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Worst six months for savers in more than a decade

Written by: Emma Lunn
Relentless rate cuts mean the first half of 2020 has seen the interest paid on variable rate savings accounts drop by the largest amount since 2009.

Savers are being urged to act and switch if they are getting a poor return on their hard-earned cash as the average rate on an easy access savings account falls to just 0.24%.

In January 2009 the average easy access rate stood at 1.55% but by June the same year, it had fallen to 0.7%, according to Moneyfacts. In January 2020 the average rate was just 0.59% – more than double the average rate now.

Savers looking at fixed rates will also find they have fallen significantly over the past six months, with average rates having fallen by the largest proportion over the first half of any year since 2009.

The typical rate paid on a one-year fixed rate bond now stands at 0.71%, compared to 1.2% in January 2020, and 3.49% in January 2009.

Rachel Springall, finance expert at, says: “Savers will be in for a shock to find the first six months of 2020 have been the worst for rate cuts in over a decade. Indeed, all average rates have fallen between January and June this year, but the falls are the largest we have seen since 2009, after the financial crash. This demonstrates how much the market has been impacted by the coronavirus pandemic and base rate cuts, and it will leave savers feeling frustrated and disappointed.”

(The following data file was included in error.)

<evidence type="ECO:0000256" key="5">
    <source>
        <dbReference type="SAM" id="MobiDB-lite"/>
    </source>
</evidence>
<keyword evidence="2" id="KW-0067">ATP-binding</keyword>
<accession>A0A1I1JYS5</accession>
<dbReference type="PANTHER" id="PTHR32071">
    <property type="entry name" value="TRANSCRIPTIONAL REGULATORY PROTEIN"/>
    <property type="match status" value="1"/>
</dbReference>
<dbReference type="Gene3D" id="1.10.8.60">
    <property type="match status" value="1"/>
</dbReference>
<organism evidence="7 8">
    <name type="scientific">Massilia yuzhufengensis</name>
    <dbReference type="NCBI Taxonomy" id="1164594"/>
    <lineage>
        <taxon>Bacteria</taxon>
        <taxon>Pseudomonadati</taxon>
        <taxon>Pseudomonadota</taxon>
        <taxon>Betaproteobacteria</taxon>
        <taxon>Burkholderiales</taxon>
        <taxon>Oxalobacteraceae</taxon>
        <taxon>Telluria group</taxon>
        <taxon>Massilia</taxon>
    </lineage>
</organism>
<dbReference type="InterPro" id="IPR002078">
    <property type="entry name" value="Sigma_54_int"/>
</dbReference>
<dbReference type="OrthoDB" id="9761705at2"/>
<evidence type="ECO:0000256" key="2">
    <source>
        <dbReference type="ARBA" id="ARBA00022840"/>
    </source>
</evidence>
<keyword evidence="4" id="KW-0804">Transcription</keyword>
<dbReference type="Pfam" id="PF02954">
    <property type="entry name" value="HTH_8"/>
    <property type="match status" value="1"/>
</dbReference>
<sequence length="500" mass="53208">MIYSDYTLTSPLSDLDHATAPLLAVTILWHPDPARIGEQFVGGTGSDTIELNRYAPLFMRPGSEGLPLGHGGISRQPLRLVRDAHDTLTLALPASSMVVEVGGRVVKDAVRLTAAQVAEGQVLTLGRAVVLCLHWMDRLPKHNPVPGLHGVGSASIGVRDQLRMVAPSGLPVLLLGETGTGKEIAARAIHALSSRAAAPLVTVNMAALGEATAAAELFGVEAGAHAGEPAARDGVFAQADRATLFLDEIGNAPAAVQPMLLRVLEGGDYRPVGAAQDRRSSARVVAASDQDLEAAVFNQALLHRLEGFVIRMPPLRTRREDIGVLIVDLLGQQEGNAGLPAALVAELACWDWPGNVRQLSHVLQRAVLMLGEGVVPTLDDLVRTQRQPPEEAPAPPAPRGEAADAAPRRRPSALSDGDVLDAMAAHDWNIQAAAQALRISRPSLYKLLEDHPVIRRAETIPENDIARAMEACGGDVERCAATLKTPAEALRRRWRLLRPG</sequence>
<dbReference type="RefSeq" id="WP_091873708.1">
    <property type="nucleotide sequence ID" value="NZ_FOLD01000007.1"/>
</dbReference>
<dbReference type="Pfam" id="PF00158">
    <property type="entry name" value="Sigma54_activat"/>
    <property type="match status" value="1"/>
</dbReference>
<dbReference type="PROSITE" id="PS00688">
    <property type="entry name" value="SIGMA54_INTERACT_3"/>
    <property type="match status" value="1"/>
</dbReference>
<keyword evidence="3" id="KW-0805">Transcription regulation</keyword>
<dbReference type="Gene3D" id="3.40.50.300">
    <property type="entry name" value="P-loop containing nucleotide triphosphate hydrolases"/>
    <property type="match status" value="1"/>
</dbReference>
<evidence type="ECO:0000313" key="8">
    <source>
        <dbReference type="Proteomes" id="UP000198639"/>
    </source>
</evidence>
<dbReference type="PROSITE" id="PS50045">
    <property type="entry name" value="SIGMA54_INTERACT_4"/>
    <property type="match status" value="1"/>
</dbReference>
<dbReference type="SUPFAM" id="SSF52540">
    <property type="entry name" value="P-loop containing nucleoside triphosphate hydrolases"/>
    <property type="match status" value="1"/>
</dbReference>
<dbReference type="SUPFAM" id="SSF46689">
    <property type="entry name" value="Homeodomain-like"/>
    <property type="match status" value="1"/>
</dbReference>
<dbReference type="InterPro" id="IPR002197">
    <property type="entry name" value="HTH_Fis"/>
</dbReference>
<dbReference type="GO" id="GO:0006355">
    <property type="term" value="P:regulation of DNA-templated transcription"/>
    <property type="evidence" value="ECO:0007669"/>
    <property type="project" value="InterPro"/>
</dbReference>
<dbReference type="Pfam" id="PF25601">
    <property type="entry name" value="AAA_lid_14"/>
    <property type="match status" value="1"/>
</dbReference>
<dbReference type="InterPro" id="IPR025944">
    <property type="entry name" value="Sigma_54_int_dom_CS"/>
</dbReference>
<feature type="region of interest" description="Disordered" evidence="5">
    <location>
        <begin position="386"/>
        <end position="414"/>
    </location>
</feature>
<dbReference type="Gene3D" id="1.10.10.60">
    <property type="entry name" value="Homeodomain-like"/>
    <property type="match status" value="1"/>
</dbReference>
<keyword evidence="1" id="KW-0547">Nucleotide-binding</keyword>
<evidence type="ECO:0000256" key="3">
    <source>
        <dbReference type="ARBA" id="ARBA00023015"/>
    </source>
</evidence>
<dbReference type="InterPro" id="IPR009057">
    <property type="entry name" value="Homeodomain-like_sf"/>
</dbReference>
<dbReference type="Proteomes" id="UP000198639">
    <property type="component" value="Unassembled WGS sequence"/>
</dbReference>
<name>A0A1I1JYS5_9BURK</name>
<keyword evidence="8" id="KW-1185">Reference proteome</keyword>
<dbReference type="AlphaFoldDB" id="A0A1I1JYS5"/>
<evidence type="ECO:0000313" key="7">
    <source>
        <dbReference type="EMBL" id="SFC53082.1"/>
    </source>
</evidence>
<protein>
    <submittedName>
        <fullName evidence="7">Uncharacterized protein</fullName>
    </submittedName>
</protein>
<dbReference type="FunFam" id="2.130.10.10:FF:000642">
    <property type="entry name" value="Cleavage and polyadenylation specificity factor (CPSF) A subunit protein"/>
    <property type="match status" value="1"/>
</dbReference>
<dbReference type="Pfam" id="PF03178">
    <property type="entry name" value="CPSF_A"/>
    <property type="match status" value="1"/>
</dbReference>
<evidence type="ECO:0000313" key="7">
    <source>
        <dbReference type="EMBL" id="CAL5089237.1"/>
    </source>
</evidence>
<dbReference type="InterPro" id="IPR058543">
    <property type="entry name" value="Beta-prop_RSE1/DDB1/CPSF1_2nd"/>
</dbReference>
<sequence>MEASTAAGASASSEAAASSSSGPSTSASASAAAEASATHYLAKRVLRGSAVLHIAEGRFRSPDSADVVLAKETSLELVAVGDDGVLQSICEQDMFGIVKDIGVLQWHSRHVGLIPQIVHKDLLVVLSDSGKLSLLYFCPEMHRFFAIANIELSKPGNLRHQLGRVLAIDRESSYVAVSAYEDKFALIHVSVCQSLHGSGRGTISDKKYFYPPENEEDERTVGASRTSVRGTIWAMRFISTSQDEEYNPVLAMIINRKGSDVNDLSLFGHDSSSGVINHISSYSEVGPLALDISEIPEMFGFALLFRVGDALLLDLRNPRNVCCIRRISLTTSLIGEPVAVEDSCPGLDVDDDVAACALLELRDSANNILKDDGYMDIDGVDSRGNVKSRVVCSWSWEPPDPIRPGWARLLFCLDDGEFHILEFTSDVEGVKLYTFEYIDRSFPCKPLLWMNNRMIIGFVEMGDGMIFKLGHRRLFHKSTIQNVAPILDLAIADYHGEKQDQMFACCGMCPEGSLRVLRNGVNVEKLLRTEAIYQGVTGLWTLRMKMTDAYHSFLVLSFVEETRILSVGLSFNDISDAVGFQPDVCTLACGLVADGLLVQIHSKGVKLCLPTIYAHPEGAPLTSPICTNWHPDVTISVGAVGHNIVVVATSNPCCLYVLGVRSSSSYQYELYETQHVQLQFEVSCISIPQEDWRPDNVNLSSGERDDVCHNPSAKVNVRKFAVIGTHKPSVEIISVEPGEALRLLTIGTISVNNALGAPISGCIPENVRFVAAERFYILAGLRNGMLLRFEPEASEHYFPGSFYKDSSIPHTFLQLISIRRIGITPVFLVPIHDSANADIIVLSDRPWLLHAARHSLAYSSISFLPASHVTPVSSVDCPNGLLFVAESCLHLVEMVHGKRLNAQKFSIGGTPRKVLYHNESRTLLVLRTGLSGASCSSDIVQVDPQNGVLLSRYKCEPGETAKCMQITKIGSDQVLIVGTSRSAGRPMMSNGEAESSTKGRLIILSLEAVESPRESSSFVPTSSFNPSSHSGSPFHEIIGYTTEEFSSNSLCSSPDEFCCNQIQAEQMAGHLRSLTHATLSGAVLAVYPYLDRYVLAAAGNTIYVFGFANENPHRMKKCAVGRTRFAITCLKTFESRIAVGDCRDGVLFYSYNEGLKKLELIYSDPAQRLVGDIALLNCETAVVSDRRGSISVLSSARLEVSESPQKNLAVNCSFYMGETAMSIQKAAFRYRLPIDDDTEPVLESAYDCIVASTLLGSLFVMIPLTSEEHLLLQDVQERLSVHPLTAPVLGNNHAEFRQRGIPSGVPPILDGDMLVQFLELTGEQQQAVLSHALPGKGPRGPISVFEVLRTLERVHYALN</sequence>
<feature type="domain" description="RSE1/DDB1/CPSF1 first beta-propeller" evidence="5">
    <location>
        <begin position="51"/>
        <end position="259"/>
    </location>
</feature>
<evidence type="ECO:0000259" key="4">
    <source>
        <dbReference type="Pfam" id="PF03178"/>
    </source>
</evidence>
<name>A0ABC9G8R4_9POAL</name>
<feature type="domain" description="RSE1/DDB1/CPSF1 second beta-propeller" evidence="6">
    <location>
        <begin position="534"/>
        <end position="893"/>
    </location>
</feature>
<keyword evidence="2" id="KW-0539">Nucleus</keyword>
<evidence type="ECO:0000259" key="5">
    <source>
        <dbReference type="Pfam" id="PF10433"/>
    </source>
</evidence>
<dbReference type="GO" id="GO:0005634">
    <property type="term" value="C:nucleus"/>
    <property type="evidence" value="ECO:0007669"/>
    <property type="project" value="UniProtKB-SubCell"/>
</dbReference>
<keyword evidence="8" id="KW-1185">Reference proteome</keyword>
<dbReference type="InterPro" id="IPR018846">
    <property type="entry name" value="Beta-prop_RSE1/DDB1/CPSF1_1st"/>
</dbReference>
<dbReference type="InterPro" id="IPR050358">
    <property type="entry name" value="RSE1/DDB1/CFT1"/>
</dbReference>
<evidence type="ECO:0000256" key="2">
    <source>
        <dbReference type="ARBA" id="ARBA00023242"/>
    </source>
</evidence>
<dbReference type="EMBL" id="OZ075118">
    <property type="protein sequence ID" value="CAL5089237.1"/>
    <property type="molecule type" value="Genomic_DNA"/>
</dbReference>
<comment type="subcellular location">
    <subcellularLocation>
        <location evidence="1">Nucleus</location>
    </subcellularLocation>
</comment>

Moneyfacts warns that savers could be earning as little as 0.01% if their money is in an easy access account with some providers, including NatWest.

The best easy access rate is 1.15% from National Savings and Investments (NS&I). On a £20,000 deposit, that is a difference in interest over 12 months of £228.

If savers were looking to lock their cash away over the next 18 months, then the best deal comes from Bank of London and The Middle East (BLME), paying 1.15% as an expected profit rate, which is 0.44% more than the average rate.

Springall adds: “If savers are looking for a decent return but do not wish to lock their money away for a year or more, then a notice account could be a good bridge between fixed and easy access accounts. One example of a deal with a short notice term is ICICI Bank UK’s 45-day notice account, which pays 1.24% gross monthly and is available through Raisin UK.

“It is imperative that savers act quickly to acquire the top rates on the market regardless of which type of savings account they choose, as there seems no end to the downward trend.

“Due to the uncertainties that the coronavirus pandemic has instilled, it is more important than ever before for consumers to build up an emergency fund that they can dip in to should they run into any financial difficulties in the months to come.”

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